Development of HIV -1 protease dimerization inhibitors

You Seok Hwang, Purdue University


The role of HIV protease (PR) in viral replication has made it a significant target for inhibition. Drug resistance problems due to rapid viral mutation rates have led to the development of novel inhibitors with new inhibition mechanisms. One strategy would be to target the dimerization interface of HIV-1 PR because this region is highly conserved. Herein, we describe the efforts to identify the minimal structure necessary for the disruption of HIV-1 PR dimerization. A focused library of 50 compounds based on crosslinked and truncated interfacial HIV PR peptides was synthesized and tested for their inhibitory activities against HIV-1 PR. A number of agents demonstrated better inhibitory efficacy than the full length, cross-linked interfacial peptides with about the half of the molecular weight. A novel strategy to identify potent HIV-1 protease dimerization inhibitors was developed using 12-aminododecanoic acid as a tether to crosslink interfacial peptides. This strategy enabled us to investigate various aspects of HIV-1 PR dimerization inhibitors: D-amino acid residues in inhibitors, the synthesis and evaluation of the inhibitors with multiple mutations, and of the truncated inhibitors. A prodrug strategy targeting HIV-1 PR was developed. Incorporation of guanidinium groups into the inhibitors significantly improved water solubility. Inhibitors with a NBD fluorophore were designed for cellular uptake experiment. Inhibitors with various functional groups were evaluated for cellular uptake and the following efficiency trend was found: guanidinium group (cationic) > free acid group (anionic) > vinyl ester group (neutral).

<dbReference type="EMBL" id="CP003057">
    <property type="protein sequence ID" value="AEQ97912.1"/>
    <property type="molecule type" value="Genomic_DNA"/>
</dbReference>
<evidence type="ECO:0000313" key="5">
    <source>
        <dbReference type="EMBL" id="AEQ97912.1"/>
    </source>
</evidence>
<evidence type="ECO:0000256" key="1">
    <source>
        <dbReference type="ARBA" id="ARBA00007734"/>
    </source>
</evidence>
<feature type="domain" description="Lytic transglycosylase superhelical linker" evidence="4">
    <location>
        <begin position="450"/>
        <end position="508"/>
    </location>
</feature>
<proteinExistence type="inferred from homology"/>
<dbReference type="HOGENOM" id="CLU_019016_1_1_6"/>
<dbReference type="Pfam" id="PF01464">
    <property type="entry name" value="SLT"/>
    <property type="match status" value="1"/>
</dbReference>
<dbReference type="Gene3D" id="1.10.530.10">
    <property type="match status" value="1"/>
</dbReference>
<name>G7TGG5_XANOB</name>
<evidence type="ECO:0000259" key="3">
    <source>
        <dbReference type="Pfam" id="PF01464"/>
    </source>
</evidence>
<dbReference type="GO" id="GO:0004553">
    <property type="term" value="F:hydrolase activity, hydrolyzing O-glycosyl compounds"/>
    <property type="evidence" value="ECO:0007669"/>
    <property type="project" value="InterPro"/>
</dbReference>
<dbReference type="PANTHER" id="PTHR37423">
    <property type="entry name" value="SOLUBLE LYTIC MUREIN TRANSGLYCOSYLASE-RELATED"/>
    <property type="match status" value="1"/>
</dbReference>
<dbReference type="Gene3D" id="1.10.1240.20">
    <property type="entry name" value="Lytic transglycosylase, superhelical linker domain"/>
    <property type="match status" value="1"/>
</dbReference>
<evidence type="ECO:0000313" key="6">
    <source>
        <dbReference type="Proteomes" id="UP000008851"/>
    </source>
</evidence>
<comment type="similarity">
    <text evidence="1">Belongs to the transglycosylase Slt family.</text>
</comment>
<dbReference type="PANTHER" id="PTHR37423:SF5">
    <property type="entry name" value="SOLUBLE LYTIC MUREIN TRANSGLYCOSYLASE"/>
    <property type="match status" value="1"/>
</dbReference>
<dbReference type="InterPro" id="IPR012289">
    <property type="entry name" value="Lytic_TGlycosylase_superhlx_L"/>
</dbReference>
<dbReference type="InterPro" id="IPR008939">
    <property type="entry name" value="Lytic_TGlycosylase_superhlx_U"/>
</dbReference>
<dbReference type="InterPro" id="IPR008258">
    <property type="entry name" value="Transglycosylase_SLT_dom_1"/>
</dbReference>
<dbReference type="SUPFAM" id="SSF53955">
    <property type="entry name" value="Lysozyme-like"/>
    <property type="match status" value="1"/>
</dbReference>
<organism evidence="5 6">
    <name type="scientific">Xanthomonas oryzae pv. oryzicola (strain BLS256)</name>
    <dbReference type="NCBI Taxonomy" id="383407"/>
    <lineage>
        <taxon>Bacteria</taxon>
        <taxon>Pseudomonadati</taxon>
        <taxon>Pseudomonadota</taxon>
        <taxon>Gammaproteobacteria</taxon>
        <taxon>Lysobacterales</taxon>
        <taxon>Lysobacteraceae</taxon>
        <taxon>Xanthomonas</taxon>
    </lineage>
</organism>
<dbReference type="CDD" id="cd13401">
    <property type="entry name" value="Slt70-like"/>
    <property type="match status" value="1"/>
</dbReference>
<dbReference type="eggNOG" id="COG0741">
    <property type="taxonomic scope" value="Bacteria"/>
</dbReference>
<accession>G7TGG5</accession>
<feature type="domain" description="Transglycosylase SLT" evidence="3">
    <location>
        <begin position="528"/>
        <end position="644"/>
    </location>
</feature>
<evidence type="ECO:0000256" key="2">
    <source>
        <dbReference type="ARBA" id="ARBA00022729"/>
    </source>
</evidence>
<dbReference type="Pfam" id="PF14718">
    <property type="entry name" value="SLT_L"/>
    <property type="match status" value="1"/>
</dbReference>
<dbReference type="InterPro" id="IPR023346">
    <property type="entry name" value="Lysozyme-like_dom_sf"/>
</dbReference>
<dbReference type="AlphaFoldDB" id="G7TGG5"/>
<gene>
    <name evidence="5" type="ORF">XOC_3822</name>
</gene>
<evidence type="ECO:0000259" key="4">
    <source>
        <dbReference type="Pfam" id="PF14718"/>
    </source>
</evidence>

Chmielewski, Purdue University.

Subject Area

Organic chemistry|Biochemistry

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